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Aggregate Demand and Horizontal Addition

Aggregate Demand and Horizontal Addition - doesn't lose his...

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Aggregate Demand and Horizontal Addition We have been looking at how changes in price can affect buyers' decisions: when price increases, demand decreases, and vice versa. However we have been assuming that when the price changes, all else is staying the same; this restriction allows us to use the same demand curve, with changes in demand being represented by movements up and down the same curve. This model of a buyer moving up and down one demand curve is correct if the only thing that is changing is the price of the good. If preferences or income change, however, the demand curve can actually shift. For example, let's say that Conan's initial demand curve for concert tickets looks like curve 1. If Conan gets a new job, with a permanently higher income, however, his demand curve will shift outwards, to curve 2. Why is this? Conan realizes that he has more money, and that, as long as he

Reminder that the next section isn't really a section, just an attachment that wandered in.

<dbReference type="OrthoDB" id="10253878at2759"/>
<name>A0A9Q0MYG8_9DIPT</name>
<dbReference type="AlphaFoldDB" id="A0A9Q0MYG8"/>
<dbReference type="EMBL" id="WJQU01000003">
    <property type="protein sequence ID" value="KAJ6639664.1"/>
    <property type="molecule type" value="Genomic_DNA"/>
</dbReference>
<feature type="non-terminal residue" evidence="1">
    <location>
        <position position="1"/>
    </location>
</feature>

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Unformatted text preview: doesn't lose his new job, he will always have more money. That means that he can buy more of what he likes, and he will have a higher demand curve for all normal goods. Shifts in Demand Note that for any price level, Conan's demand is now higher than it was before the demand shift. This can also occur with a change in buyer preferences. If Conan suddenly decides that he wants to collect jazz CDs, and he now likes jazz CDs much more than he did before, his demand curve will shift outwards, reflecting his new appreciation of jazz, and his willingness to pay more for the same CDs, since they have become more valuable in his eyes. Shifts in demand curves are caused by changes in income (which make the goods seem more or less expensive) or changes in preferences (which make the goods seem more or less valuable)....
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